Web Services and Multimedia Librarian
New York City College of Technology, CUNY
300 Jay Street, Rm A434
Brooklyn, NY 11201
718.260.5481

http://library.citytech.cuny.edu
Christa Van Herreweghe <christa@ucitylibrary.org> 12/21/2014 5:12

PM >>>

Hello all:

We are new to digital signs having just installed our first.  Would love to hear about any best practices you have developed.

How many slides do you show? (assuming you are doing slides – if not, would love to hear about your format).

Did you develop a template (or two) and develop a consistent “look”
on all your slides?

Who updates your sign and how often?

Other hints and tips are welcome.

Thanks,

Christa Van Herreweghe
Assistant Director/IT Librarian
University City Public Library
ucitylibrary.org

Posted in Digital literacy, information technology, instructional technology, student-centered learning, technology literacy | No Comments »

Tech In 2015 and flops in 2014

Posted by Plamen Miltenoff on 6th January 2015

What To Look Out For In Tech In 2015

Venmo, the peer-to-peer payments app, will offer a solution for in-store merchants.

By year-end 2015, more people will have used a smartphone to unlock their doors than will have used a mobile wallet. 

The Amazon Echo will succeed

YouTube will get a ‘social’ make-over

The Top Technology Failures of 2014

http://www.technologyreview.com/news/533546/the-top-technology-failures-of-2014/

Google Glass

(See “Google Glass Is Dead; Long Live Smart Glasses.”)

Brazil’s EEG Exoskeleton

(See “World Cup Mind-Control Demo Faces Deadlines, Critics.”)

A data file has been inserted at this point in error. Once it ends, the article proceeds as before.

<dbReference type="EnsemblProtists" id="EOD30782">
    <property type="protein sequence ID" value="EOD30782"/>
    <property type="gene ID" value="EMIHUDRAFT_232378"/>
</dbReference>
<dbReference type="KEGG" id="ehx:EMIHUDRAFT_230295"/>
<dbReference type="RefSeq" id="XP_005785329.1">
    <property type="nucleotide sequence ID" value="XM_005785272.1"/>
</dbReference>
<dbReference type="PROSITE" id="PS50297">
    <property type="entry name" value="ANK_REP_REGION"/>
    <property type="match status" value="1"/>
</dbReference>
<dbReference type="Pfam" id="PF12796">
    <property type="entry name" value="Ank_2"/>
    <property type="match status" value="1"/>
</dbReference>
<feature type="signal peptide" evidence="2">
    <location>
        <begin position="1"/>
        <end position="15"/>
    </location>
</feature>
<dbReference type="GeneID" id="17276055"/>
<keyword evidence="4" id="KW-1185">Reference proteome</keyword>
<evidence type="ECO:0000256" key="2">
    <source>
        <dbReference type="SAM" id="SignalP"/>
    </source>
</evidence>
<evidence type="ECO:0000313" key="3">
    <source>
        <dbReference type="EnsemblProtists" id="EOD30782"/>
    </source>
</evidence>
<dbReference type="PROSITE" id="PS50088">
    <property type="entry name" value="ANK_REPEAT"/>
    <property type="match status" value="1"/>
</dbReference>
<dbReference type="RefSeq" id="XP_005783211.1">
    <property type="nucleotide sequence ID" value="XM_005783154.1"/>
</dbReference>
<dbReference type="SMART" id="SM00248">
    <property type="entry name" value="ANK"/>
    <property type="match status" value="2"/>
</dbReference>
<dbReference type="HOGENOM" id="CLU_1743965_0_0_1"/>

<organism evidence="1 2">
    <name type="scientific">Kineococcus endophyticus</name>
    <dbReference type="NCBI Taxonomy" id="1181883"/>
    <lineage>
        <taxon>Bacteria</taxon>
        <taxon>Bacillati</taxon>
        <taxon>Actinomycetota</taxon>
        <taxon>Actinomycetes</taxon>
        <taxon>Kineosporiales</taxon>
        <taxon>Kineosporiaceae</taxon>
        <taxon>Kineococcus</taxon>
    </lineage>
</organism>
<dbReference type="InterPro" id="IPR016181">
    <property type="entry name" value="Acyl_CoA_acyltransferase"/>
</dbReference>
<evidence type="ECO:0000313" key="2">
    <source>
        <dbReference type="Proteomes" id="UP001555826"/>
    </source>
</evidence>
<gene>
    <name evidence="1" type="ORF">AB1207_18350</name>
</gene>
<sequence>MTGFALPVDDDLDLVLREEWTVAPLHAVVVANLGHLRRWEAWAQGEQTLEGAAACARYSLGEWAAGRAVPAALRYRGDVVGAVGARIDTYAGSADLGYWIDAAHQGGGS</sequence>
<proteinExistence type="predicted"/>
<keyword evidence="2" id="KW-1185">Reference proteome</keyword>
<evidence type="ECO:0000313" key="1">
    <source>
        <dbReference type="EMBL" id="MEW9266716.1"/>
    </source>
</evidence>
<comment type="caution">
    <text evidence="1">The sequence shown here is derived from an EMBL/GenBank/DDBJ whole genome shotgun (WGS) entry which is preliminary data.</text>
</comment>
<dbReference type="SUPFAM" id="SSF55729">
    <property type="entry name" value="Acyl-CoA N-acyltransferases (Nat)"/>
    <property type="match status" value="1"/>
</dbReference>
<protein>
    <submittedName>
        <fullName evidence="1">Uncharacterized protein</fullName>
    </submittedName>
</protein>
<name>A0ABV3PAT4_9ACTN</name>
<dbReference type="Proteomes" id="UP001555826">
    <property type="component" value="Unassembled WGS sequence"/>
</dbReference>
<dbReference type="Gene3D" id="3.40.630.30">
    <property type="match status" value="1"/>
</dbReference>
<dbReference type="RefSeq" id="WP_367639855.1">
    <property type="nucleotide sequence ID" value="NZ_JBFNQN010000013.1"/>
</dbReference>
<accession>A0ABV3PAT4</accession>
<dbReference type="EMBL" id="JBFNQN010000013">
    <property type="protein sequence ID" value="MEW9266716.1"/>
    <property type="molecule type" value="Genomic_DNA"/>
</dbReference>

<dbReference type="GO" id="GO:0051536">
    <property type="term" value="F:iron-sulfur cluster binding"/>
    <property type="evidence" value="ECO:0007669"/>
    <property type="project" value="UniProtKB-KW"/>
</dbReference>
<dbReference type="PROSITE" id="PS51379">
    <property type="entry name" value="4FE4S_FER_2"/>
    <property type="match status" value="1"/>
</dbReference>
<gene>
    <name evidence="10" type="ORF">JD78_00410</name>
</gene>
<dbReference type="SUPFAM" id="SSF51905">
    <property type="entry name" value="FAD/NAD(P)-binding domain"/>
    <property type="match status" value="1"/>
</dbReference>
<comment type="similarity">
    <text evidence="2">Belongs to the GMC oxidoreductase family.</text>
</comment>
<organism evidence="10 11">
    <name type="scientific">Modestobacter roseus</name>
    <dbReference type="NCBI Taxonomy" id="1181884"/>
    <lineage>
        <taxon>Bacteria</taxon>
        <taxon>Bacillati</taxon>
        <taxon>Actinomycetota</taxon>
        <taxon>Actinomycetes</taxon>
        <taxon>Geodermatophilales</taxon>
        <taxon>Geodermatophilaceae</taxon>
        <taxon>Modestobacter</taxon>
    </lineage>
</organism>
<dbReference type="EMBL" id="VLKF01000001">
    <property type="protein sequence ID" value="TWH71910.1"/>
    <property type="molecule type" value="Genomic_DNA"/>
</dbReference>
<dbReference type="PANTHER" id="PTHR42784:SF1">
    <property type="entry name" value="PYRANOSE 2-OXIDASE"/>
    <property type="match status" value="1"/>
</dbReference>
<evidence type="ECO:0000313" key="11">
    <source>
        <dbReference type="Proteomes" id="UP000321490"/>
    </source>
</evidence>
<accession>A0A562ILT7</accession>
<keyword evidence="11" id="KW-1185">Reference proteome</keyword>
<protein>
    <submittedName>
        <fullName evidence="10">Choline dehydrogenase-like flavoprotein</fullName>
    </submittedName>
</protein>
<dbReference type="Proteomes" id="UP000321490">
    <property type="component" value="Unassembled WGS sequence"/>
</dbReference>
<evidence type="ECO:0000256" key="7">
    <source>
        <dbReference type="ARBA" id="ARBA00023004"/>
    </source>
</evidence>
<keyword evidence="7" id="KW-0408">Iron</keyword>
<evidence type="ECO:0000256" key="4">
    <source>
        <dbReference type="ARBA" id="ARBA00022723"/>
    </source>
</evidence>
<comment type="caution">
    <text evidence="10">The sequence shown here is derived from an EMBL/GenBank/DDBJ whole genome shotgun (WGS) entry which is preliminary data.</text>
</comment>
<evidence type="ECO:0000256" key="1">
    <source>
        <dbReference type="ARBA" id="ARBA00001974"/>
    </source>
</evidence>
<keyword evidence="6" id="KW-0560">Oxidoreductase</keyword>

Bitcoin

(See “Marginally Useful.”)

STAP Cells

(See coverage by the Los Angeles Times and by Nature.)

Sapphire iPhone Screens

(See “Why Apple Failed to Make Sapphire iPhones.”)

Aereo’s Tiny Antennas

Posted in technology literacy, Uncategorized, YouTube | No Comments »

Electronics Graveyard

Posted by Plamen Miltenoff on 5th January 2015

A Shadow Economy Lurks In An Electronics Graveyard

http://www.npr.org/2015/01/04/374780916/a-shadow-economy-lurks-in-an-electronics-graveyard

notes under the NPR article and on its Facebook posting most interesting, as usually. E.g.:

Brian Trudo I wrote my final paper in college english on this subject. I believe that ultimately it is the producers of electronic devices (like apple) responsibility to rebuy and recycle older electronics. especially whwn they come out with a new device every year

Dan Neidlinger I did a report on this kind of thing in college, just for a basic writing class. First world pollution of the third world is a big and nasty problem that’s not given great focus.

Posted in digital citizenship, technology literacy | No Comments »

Jeopardy-style Game in Google Spreadsheets

Posted by Plamen Miltenoff on 30th December 2014

How to Create a Jeopardy-style Game in Google Spreadsheets

http://www.freetech4teachers.com/2014/11/how-to-create-jeopardy-style-game-in.html

use Flippity

Posted in gamification, gaming, Google +, instructional technology, student-centered learning, technology, technology literacy | No Comments »